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Helen of Troy

Hidden in Plain Sight

Helen of Troy

Would the real Helen of Troy smile

for her portrait painting?

 

Greek Mythology is categorized as a "myth" by White scholars because it is really about stolen African Antiquity?

 

I have just seen previews for the movie Troy, and for the life of me I cannot see any reference to the fact that the King of Troy was the uncle of the King of Ethiopia and that the same Black King of Ethiopia came to help defend Troy with 10,000 Ethiopian men!  (Note:  In African history it is recorded as 200,000 men--maybe that is the myth!)

 

In May 2004 the movie Troy was released.  The Battle of Troy is based on Greek Mythology--meaning myth.  The Battle of Troy is listed in African Antiquity as a part of African History.  In 1193 B.C., Prince Paris (Bloom) of Troy stole the beautiful Greek woman, Helen (Kruger), away from her husband, Menelaus, the king of (Ethiopia) Sparta, setting the two nations at war with each other, as the Greeks began a bloody siege of Troy using their entire armada, led by Achilles (Brad Pitt), that lasted over a decade.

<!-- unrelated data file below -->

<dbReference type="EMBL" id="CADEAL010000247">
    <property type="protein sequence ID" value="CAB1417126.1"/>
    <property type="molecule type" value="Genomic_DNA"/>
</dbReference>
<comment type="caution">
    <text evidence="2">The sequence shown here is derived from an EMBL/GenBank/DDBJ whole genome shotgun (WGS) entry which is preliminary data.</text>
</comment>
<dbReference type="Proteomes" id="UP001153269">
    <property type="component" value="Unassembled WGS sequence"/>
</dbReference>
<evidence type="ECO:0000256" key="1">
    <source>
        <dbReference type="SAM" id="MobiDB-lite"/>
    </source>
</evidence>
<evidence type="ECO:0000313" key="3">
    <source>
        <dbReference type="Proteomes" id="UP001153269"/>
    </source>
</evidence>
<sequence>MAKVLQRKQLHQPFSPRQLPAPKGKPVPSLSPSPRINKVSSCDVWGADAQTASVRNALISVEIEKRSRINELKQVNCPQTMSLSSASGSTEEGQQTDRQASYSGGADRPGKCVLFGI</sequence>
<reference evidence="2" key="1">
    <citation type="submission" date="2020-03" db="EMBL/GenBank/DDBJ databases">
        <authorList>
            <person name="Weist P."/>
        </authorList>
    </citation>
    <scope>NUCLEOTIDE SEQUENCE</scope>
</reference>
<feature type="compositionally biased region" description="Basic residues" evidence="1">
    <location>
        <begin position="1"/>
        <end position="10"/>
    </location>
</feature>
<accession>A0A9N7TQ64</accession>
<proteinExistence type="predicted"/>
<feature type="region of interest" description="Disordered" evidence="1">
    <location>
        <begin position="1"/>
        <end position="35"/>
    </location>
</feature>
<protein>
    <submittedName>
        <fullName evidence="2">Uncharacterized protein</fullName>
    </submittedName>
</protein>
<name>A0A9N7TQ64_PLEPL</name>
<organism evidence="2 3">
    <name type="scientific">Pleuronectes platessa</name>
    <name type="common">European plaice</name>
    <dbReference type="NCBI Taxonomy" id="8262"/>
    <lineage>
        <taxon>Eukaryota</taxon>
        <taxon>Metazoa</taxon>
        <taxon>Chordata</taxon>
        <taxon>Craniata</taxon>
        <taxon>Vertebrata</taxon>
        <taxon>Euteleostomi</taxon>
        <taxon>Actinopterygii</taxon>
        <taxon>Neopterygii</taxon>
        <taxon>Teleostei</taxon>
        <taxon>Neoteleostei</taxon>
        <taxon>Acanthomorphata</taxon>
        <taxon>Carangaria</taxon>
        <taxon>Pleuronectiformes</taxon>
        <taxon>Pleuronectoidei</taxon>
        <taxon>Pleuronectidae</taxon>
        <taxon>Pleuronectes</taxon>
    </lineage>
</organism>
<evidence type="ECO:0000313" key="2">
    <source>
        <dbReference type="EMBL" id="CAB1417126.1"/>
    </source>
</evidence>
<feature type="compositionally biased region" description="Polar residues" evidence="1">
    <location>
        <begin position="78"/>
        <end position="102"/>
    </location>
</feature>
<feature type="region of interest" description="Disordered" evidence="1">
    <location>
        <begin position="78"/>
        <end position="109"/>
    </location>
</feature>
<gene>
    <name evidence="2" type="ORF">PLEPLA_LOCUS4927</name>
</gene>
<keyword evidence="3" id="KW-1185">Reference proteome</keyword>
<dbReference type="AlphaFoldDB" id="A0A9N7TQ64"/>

In African History:  1184-1174 BCE Trojan War.  King Priam of Troy and many Trojans are under siege by "Sea Peoples" including Myceneans, Pelesgians, Acheaens, etc.  Africans fight on both sides. Amazons fight on Trojan side.  Memnon, the African King of Ethiopian and brother to Emathion, King of Ethiopia arrives from Susa with 200,000 African troops to defend Troy and is killed by Achilles.

 

Memnon, King of Ethiopia, in Greek mythology, to be exact in Homer's Iliad, where he leads an army of Elamites and Ethiopians to the assistance of King Priam in the Trojan War. His expedition is said to have started from the African Ethiopia and to have passed through Egypt on the way to Troy. According to Herodotus, Memnon was the founder of Susa, the chief city of the Elamites. "There were places called Memnonia supposed to have been built by him both in Egypt and at Susa; and there was a tribe called Memnones at Moroe.  Memnon thus unites the eastern with the western Ethiopians. (Ancient Monarchies, Vol. I, Chap. 3.)

 

Abyssinia was an extensive territory in East Africa that is known today as Ethiopia. In ancient times Ethiopia extended over vast domains in both Africa and Asia. Classical historians and geographers called the whole region from India to Egypt, both countries inclusive, by the name of Ethiopia. They regarded all the dark-skinned and black peoples who inhabited it as Ethiopians.